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"The only thing necessary for the triumph of evil is for good men to do nothing"
Edmund Burke

[page 236]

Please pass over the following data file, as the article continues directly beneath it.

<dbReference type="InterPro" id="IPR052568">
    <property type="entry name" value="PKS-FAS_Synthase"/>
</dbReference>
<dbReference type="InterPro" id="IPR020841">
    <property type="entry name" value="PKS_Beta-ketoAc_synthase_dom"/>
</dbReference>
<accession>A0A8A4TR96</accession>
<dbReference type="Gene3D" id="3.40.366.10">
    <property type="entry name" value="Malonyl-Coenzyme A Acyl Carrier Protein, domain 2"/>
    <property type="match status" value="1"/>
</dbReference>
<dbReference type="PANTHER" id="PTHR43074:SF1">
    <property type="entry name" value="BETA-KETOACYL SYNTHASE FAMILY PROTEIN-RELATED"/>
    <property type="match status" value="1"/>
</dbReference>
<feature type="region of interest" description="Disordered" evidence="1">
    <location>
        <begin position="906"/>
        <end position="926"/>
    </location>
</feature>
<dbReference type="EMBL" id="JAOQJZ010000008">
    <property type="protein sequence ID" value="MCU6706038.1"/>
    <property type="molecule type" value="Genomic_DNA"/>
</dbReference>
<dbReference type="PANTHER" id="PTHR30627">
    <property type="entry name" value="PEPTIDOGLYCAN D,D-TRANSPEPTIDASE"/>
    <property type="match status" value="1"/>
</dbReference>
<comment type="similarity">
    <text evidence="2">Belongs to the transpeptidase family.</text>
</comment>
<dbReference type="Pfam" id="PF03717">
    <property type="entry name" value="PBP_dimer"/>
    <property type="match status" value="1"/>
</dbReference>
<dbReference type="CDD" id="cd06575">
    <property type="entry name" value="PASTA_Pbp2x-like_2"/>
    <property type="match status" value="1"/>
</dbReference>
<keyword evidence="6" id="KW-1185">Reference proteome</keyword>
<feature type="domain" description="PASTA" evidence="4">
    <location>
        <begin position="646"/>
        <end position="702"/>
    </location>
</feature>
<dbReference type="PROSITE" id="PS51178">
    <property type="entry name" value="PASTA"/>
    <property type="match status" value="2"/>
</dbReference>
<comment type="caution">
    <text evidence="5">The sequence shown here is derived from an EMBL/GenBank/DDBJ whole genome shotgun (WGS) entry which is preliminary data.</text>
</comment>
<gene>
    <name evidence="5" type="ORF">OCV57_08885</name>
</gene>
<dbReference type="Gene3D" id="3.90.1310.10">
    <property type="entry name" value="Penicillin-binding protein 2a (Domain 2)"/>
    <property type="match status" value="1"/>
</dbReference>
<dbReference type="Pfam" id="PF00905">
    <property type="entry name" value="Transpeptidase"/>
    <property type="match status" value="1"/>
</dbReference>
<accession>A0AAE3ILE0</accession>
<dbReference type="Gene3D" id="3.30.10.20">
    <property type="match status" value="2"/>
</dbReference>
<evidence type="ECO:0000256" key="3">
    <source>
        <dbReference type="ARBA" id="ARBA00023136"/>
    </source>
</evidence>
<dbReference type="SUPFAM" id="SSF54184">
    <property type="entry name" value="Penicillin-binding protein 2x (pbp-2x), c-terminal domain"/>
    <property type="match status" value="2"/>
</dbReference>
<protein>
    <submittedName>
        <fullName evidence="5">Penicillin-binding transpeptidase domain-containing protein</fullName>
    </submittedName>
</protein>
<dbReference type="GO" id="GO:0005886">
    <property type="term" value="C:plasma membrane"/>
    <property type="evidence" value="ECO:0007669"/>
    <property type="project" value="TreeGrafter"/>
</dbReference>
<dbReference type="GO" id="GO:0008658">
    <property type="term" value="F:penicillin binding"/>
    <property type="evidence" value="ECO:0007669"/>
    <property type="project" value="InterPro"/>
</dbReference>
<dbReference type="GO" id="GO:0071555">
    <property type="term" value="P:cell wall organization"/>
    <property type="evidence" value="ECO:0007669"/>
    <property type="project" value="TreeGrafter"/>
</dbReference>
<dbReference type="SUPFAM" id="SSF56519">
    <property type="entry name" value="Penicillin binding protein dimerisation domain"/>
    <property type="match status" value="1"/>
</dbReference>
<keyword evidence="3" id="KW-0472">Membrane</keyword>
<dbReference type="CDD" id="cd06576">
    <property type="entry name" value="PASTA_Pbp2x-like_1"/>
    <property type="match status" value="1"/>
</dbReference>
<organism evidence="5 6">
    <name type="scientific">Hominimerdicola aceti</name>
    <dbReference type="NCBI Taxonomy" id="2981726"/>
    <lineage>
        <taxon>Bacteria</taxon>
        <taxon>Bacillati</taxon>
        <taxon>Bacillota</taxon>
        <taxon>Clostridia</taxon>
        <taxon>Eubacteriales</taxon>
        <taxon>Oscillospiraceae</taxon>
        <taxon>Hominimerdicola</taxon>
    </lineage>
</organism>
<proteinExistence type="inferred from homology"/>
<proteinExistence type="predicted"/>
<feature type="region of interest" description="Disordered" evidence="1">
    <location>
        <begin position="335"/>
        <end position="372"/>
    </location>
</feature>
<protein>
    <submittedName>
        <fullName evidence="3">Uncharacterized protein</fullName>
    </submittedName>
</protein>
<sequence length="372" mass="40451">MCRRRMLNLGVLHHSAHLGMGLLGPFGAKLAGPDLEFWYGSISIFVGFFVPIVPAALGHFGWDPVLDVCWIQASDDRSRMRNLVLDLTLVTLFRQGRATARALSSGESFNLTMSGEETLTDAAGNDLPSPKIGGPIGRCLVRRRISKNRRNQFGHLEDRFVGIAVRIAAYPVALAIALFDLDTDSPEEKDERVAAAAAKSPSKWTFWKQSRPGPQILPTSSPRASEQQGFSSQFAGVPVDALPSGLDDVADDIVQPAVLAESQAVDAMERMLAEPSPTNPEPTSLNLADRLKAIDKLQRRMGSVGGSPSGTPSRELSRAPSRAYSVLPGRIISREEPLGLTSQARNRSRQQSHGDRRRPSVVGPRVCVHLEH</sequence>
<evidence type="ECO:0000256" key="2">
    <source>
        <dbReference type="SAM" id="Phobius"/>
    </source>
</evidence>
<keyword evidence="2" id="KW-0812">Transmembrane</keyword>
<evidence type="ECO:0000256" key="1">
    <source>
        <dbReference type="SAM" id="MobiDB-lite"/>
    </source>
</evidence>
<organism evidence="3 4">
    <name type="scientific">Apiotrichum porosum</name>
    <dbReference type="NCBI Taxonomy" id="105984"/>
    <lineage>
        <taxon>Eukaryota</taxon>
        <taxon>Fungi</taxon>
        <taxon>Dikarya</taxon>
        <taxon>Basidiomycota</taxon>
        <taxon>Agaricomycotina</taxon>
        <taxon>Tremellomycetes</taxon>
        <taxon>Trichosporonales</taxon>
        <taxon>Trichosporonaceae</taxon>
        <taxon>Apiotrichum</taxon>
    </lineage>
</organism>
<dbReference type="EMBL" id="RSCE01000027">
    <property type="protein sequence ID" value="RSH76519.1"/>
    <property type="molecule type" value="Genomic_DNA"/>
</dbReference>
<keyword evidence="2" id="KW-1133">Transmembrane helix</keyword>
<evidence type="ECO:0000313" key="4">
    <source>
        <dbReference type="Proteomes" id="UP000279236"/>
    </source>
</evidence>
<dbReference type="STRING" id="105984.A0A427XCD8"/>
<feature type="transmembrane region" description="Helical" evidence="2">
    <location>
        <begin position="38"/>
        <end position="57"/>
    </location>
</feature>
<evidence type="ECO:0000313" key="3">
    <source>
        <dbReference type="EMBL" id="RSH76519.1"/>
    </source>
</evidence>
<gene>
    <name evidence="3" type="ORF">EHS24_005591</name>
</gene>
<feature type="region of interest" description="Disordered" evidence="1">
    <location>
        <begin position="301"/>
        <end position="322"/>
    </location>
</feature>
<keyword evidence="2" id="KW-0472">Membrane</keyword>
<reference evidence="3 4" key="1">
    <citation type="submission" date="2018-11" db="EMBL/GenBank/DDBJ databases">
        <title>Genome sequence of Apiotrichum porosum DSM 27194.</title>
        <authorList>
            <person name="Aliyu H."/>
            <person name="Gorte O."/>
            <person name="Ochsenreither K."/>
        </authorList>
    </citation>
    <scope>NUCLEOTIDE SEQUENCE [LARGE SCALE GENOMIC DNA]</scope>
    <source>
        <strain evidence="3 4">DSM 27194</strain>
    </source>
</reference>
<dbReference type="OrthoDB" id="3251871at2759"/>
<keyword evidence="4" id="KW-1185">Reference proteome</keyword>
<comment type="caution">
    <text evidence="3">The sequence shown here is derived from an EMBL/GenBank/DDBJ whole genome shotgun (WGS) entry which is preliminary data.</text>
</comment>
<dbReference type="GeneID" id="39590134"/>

Finally, McNeil argues that Heartland's individual packets are likely to cause post-sale confusion. The post-sale confusion theory "presumes that `the senior users potential purchasers or ongoing customers might mistakenly associate the inferior quality work of the junior user with the senior user and, therefore, refuse to deal with the senior user in the future.'" Gucci Am. Inc. v. Daffy's, Inc., 354 F.3d 228, 234 (3d Cir.2003) (quoting Acxiom Corp. v. Axiom, Inc., 27 F.Supp.2d 478, 497 (D.Del.1998)). Therefore, the post-sale confusion theory requires consumers (1) to mistakenly believe that the allegedly infringing product is the plaintiff's [page 237] product, (2) to find the allegedly infringing product to be inferior, and (3) to refuse to deal with the plaintiff in the future, as a result of the inferiority of the allegedly infringing product. As discussed above, we find that the store-brand individual packets are not similar to the individual Splenda packets. McNeil has not presented any other evidence that the Heartland packets have confused consumers, nor has it offered evidence that consumers have found Heartland's products to be inferior to Splenda. Therefore, we find that McNeil has failed to present evidence demonstrating that it is likely to succeed on the merits under this theory.


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